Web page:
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“The Watchers” is a film adaptation of the 2022 book of the same name by A.M. Shine.
Review: “The Watchers”
Published June 13, 2024

Let’s talk turkey: the story of campus turkeys

Once extirpated from Minnesota, UMN turkeys now have their own Instagram account.
Image by Mary Ellen Ritter

Like an action hero establishing the stakes of a climactic stunt, the turkey surveys the gap it prepares to fly over. For a human, falling could lead to a broken bone or two, but we’re dealing with a turkey. It bends the legs, pounces with a flap of its wings and sticks the landing. For a bird weighing up to 30 pounds, it’s amazing they can fly.


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A post shared by Turkeys Of UMN (@turkeysofumn)

This is one of many stories chronicled on the @turkeysofumn Instagram page. Run by second-year students Amanda Ichel and Paige Robinson, the account is a steady stream of turkey hijinks.

Robinson was inspired by @turkeys_of_uw_madison (a comparably turkey-themed account for the University of Wisconsin-Madison) and asked Ichel to join her. Ichel, who is afraid of birds, said yes and has since come to appreciate turkeys. Now boasting over 3,000 followers, @turkeysofumn and campus turkeys are the cluck of the town.

Why have turkeys captured campus culture? It could be because a turkey’s head can swap colors between red, white and blue in a matter of seconds, but it probably isn’t the turkey’s innate patriotism captivating students.

Let’s go back to campus turkey origins.

Turkeys haven’t always had the beloved omnipresence they do today. In the 1970s, Minnesota traded ruffed grouse to Missouri in exchange for wild turkeys, according to David Andersen, a University of Minnesota professor researching birds. The turkeys were released in southeastern Minnesota and slowly established themselves.

“There’s not a lot of historical evidence there were turkeys in Minnesota, at least not very many of them,” Andersen said.

When turkeys began showing up on campus, Sally Noll, a University professor specializing in turkey nutrition, got frequent calls asking if the poultry turkeys had been lost. Of course, the poultry turkeys hadn’t gotten out; a new bird had arrived on campus: the wild turkey.

For fourth-year student Robert Glisky, it’s still a shock to see turkeys on campus. He followed @turkeysofumn because of “the novelty of seeing a turkey drew me into wanting to see more, and it hasn’t got old.”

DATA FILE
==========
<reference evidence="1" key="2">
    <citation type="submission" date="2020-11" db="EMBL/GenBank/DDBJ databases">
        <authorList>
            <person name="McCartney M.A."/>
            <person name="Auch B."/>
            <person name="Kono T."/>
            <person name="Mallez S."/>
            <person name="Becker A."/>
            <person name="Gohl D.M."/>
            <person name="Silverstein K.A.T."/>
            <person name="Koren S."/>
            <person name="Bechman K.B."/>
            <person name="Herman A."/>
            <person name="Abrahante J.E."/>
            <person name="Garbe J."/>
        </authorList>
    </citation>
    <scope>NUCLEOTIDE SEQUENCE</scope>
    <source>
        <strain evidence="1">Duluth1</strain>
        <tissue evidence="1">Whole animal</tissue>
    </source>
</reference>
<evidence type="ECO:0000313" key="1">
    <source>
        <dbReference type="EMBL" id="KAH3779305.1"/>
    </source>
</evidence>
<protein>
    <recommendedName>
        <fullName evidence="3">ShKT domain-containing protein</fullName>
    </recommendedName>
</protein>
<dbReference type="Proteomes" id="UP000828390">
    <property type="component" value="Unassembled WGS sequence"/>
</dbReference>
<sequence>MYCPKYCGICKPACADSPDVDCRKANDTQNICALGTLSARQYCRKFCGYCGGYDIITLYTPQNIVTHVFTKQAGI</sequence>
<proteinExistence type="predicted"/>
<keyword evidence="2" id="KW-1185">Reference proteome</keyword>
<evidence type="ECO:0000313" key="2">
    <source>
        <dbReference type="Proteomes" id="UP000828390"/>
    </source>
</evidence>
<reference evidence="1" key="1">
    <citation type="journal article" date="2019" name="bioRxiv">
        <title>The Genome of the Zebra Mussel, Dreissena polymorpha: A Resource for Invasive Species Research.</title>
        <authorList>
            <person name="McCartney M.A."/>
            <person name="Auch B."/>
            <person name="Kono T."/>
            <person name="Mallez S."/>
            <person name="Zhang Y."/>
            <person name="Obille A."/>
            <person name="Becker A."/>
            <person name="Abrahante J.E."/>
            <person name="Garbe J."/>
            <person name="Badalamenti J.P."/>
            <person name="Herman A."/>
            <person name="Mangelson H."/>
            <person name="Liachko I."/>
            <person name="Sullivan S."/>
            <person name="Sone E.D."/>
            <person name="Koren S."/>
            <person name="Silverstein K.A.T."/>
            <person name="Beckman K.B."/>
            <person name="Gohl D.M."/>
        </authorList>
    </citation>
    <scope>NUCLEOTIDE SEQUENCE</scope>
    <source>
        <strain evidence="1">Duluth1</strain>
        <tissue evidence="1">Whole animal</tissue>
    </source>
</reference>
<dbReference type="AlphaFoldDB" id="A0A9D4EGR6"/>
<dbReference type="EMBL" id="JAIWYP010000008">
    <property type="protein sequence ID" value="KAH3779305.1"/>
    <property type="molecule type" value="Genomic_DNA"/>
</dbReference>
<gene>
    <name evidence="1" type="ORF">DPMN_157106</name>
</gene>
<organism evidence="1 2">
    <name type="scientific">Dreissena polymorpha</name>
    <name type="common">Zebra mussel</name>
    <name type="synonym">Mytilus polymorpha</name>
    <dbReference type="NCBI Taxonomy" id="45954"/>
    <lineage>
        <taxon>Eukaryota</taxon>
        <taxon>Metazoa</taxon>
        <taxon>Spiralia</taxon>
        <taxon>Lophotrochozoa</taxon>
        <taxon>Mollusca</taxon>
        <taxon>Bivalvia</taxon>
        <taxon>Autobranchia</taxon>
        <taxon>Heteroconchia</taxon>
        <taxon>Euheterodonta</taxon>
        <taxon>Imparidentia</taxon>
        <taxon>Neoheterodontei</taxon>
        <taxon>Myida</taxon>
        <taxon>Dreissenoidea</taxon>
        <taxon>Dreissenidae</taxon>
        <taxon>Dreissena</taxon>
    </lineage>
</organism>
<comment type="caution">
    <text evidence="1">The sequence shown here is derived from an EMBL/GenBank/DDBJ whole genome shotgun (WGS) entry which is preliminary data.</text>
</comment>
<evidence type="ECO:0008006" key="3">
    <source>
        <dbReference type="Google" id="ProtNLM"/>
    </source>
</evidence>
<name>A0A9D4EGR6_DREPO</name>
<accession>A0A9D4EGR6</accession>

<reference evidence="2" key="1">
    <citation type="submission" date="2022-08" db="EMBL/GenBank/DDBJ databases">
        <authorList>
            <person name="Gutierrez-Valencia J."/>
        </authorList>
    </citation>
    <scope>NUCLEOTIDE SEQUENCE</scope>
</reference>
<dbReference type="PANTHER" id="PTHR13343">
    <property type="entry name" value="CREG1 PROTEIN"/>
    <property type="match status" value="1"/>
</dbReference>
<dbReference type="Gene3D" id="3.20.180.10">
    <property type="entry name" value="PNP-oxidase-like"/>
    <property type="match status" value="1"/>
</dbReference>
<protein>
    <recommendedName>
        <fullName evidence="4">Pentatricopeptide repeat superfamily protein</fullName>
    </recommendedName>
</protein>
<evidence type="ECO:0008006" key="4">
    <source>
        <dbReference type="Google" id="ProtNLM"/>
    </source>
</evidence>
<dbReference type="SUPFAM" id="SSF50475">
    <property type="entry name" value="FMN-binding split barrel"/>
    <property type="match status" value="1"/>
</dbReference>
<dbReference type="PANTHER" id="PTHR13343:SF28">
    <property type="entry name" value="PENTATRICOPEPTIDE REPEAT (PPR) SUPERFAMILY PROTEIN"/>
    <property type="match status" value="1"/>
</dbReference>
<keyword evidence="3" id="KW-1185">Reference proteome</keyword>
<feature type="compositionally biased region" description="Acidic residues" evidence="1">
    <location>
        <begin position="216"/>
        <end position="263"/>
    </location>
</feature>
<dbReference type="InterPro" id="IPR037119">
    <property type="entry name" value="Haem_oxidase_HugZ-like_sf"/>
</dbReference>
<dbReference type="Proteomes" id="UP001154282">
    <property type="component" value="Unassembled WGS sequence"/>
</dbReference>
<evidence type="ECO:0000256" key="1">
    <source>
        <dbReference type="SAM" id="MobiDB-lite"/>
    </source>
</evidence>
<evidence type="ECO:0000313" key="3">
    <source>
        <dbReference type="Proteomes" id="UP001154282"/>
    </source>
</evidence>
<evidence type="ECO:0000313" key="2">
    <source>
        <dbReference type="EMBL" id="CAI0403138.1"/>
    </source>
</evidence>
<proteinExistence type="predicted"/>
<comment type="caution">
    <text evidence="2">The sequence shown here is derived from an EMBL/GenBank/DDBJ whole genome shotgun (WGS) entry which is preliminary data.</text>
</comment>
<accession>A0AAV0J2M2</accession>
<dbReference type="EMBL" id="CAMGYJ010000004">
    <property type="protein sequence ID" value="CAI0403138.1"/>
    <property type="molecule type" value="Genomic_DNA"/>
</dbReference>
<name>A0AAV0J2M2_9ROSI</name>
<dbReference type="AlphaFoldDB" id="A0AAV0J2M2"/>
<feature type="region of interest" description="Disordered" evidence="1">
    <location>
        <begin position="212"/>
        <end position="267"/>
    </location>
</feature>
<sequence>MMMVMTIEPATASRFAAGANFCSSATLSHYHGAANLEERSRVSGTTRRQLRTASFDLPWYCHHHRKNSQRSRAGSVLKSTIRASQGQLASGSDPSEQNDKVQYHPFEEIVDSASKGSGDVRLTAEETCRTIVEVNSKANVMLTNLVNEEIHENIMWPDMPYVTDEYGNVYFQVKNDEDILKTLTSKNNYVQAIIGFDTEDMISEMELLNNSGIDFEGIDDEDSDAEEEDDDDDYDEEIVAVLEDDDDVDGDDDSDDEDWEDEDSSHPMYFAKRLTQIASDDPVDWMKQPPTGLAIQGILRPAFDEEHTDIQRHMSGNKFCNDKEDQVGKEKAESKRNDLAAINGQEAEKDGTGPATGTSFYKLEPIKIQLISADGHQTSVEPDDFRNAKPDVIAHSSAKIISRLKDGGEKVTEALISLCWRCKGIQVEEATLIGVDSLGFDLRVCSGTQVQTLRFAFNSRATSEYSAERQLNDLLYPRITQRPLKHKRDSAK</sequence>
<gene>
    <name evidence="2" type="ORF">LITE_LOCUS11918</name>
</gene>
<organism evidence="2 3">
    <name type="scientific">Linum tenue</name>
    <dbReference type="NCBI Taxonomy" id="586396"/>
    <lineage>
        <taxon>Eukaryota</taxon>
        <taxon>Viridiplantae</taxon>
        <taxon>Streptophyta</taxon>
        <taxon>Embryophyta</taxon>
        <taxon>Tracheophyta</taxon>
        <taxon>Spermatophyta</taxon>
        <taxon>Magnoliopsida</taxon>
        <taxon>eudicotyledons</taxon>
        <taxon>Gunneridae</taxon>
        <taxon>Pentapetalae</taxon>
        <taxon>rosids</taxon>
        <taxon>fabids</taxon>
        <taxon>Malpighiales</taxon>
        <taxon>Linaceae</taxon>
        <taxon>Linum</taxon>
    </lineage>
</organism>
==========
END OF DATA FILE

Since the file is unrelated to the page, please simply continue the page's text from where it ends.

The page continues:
It isn’t just students paying attention to the account. Official University accounts for Carlson School of Business, Boynton Health and the alumni association have all taken notice and commented on posts. Ichel even recalls a Thanksgiving when the professor of her 200-person neuroanatomy lecture sent her a Canvas message congratulating her and @turkeysofumn for being featured in the New York Times — the account had made it into a Thanksgiving article.

By posting turkey content, Robinson and Ichel have tapped into a deeply rooted Minnesotan oddity. However, they don’t consider themselves a part of campus culture.

“We are not part of campus culture. Instead, we funnel the culture of the turkeys; we provide an outlet for people who care about the turkeys,” said Robinson.

People have flocked to the account. A popular video nears 4,000 views and captures a turkey thoroughly inspecting and pecking the windows of Ridder Arena.


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A post shared by Turkeys Of UMN (@turkeysofumn)

“My suspicion is that the bird can see its image in the glass. It thinks there’s another turkey there, and that’s annoying it because he’s used to being in charge,” Anderson said. “He’s probably trying to harass the turkey that he sees in the glass, which is him.”

Encounters like this have mythologized turkeys. “They’re some mysterious godlike creature that roams campus,” Glisky said.

Creating mythic statures is core to turkey culture.


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A post shared by Turkeys Of UMN (@turkeysofumn)

It’s entertaining to personify turkeys with otherworldly capabilities plotting your destruction.

One St. Paul turkey even holds a grandiose name: Mega. After spotting Mega on Instagram, sophomore Taylor Boothe tweaked the name to Meg (short for Megalodon) and now sights him around McNeal Hall.

Turkeys are even portrayed as peacemakers; one caption remarks, “Turkeys are the only thing that can still bring people together in this day and age.” That may sound corny and dramatic, but it’s true for Robinson and Ichel.

“If we didn’t have the turkey account, we wouldn’t still talk,” said Robinson.

“That’s why we were friends,” added Ichel.

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